Our investigation could entail any number of things depending upon the particulars of your accident. Generally, we review any photographs or video of the accident and the scene. We interview any eyewitnesses or expert witnesses as necessary and gather documents or other relevant facts.

We will look for every bit of evidence that can be used to argue your case and protect against contributory negligence arguments. Our investigation is specific to your case; we go where we can to ensure the most optimal outcome for your situation.

We also work with the insurance companies on your behalf. In many cases, it can be beneficial to avoid taking a claim all the way to trial, as that can be a lengthy and expensive process. A negotiation with the insurance companies could provide the most favorable outcome. You want to allow our lawyers to negotiate on your behalf, though.

Insurance representatives will be looking for anything you say that could be argued as an admission of fault, especially in a pure contributory negligence state like North Carolina. By letting us deal with them, you have some protection against that risk.

If it’s necessary to take your claim to court, it is our job as your personal injury lawyer to argue your case. We’ll make the case to establish components of fault on the part of the defendant. We are also prepared for the arguments that the defendant may make regarding your potential share of fault in the incident.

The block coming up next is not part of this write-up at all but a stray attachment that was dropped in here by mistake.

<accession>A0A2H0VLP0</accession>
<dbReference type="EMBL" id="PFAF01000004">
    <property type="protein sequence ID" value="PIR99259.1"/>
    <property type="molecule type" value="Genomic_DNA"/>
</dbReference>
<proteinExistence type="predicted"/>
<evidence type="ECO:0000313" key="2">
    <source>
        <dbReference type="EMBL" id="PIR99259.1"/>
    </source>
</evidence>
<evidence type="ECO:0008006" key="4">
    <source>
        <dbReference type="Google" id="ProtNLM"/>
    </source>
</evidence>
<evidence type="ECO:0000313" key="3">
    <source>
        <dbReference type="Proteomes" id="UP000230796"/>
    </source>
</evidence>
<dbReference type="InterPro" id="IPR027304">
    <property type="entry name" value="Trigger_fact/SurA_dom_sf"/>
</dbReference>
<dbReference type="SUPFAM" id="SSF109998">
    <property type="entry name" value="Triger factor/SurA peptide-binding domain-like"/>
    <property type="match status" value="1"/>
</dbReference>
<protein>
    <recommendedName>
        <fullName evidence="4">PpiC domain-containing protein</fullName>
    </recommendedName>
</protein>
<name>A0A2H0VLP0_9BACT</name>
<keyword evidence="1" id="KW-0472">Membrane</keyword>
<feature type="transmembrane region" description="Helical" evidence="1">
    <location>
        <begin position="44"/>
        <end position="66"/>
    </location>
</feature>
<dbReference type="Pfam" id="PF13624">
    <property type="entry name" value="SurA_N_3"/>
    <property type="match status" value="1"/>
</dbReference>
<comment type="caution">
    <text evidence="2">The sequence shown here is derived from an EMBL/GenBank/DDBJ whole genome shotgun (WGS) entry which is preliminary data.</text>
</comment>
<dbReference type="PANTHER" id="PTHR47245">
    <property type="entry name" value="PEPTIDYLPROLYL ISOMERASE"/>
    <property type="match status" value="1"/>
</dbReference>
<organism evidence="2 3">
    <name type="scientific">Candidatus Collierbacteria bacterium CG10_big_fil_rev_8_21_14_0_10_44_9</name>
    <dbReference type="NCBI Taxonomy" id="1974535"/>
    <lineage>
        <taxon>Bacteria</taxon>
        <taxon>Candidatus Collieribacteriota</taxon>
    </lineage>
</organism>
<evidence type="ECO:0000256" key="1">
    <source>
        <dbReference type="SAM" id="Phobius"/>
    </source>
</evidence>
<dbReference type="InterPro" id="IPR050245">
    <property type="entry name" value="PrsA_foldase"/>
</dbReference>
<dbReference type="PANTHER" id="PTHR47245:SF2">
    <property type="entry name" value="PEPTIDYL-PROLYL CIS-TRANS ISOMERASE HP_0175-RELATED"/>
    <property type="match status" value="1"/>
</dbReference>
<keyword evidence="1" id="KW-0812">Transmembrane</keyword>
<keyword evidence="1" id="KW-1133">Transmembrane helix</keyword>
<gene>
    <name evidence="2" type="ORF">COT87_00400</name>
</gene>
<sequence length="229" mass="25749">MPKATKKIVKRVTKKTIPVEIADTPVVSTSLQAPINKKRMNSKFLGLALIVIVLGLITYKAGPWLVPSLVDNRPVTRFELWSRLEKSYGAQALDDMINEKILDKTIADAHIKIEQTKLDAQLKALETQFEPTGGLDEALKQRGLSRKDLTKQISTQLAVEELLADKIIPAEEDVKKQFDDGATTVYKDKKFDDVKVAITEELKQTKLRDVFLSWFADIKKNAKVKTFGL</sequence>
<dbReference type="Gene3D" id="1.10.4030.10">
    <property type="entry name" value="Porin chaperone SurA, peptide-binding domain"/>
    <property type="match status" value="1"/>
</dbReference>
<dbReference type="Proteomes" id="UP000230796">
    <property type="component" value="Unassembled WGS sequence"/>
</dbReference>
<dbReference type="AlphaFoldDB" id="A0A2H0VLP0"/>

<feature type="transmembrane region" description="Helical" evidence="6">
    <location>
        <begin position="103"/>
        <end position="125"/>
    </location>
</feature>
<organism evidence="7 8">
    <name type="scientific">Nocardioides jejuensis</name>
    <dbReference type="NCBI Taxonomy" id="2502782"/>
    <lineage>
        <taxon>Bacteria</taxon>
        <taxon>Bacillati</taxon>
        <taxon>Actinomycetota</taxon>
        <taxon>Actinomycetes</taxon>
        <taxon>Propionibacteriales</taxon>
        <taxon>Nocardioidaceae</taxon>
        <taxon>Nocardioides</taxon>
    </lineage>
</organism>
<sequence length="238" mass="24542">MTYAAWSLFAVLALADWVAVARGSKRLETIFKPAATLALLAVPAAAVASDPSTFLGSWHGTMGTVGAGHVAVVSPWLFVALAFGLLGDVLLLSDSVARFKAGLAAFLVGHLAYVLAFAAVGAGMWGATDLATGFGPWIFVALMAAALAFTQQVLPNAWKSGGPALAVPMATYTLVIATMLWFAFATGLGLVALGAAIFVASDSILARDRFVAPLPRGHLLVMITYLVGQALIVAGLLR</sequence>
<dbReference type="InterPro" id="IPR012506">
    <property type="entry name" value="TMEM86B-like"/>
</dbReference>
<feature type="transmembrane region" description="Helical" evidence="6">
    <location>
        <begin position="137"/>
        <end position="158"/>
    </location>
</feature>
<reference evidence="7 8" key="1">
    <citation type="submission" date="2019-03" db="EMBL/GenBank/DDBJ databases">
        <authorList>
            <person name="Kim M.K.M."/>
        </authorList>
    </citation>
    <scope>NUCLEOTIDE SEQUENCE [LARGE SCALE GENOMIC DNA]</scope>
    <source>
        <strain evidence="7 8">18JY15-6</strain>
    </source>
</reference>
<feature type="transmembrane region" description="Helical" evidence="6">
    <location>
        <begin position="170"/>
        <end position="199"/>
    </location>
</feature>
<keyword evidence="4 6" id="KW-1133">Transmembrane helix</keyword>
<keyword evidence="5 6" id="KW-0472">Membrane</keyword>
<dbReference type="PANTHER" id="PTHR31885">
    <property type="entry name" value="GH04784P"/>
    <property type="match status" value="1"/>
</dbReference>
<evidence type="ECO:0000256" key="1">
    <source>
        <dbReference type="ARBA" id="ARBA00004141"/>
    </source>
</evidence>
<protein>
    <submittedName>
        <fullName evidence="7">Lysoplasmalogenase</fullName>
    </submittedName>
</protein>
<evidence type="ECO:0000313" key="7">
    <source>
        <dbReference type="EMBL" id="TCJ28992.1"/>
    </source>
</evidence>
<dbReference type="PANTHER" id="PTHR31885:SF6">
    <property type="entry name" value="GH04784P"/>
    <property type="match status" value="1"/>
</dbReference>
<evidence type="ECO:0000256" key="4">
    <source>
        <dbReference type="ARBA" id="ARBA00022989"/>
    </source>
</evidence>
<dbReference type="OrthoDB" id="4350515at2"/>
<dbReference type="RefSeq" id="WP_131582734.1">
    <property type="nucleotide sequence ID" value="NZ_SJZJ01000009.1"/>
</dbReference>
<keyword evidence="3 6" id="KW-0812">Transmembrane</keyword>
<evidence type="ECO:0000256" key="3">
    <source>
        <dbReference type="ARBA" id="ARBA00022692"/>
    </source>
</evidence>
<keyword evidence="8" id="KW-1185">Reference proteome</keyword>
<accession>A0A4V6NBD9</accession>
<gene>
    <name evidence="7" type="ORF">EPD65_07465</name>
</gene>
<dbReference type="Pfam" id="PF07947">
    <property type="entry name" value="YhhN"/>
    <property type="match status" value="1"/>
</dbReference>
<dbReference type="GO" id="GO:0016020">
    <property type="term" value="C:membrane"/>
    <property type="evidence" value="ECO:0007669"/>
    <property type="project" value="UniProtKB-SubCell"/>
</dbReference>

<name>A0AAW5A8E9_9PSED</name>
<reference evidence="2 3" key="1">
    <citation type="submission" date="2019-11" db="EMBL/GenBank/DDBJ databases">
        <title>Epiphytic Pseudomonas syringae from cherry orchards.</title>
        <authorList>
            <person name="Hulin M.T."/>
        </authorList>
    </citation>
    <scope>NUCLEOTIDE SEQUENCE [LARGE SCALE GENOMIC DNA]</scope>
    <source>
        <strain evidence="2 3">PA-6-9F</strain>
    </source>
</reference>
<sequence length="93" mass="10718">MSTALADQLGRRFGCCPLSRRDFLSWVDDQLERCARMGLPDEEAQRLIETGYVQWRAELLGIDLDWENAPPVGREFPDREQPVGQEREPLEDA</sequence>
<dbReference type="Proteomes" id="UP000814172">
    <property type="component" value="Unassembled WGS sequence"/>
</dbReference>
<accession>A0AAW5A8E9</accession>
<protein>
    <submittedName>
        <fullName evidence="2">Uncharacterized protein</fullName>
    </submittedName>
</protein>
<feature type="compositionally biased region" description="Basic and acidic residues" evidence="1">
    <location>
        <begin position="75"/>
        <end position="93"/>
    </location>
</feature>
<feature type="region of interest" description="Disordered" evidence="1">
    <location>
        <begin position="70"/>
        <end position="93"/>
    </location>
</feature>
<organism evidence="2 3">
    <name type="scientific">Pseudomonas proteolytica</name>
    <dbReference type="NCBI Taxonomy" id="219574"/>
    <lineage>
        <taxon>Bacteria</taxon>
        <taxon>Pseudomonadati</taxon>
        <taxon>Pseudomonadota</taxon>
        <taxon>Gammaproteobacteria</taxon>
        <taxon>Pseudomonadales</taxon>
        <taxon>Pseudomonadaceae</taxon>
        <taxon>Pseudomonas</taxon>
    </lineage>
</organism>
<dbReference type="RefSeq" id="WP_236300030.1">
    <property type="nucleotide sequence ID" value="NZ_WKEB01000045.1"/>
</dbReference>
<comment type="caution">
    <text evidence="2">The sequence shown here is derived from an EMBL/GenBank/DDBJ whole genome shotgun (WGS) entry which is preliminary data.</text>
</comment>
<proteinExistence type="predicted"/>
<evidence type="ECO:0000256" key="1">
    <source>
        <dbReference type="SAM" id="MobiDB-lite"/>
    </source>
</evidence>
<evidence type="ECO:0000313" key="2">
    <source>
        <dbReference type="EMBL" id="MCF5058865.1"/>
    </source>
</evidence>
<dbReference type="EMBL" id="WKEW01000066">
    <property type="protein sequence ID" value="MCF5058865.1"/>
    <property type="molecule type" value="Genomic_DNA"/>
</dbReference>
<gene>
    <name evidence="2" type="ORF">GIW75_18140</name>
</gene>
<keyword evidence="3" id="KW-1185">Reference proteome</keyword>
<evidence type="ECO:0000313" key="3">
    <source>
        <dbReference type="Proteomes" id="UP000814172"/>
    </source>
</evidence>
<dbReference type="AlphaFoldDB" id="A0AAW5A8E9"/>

Lastly, we are ready to argue for the damages that you wish to recover from the case. We understand the different legal elements that could be critical to your claim, and we use our experience in court to craft a case that highlights the factors the court is looking to see demonstrated.


Q: What Is the Time Frame to Settle a Personal Injury Case in NC?

A: The timeframe to settle a personal injury case in North Carolina will likely be several months. If a reasonable settlement cannot be reached during negotiations between your injury attorney and the at-fault party’s insurer, the case will typically go to trial.

When the proceedings of a personal injury claim move to the courtroom, it is very likely that the process will be extended, potentially lasting a year or more. If there is a dispute or uncertainty regarding who’s at fault, this will lengthen the case even more.

Q: What Is the Statute of Limitations for Personal Injury in NC?

A: In North Carolina, the statute of limitations for personal injury claims is three years from the date of the injurious accident. If there is a delayed discovery of an injury, the three years will begin from the date of the discovery, when the injury becomes apparent, or symptoms are displayed. It’s important to file within the statute of limitations since an injury claim filed after the allotted time limit is easily, and often, dismissible in court.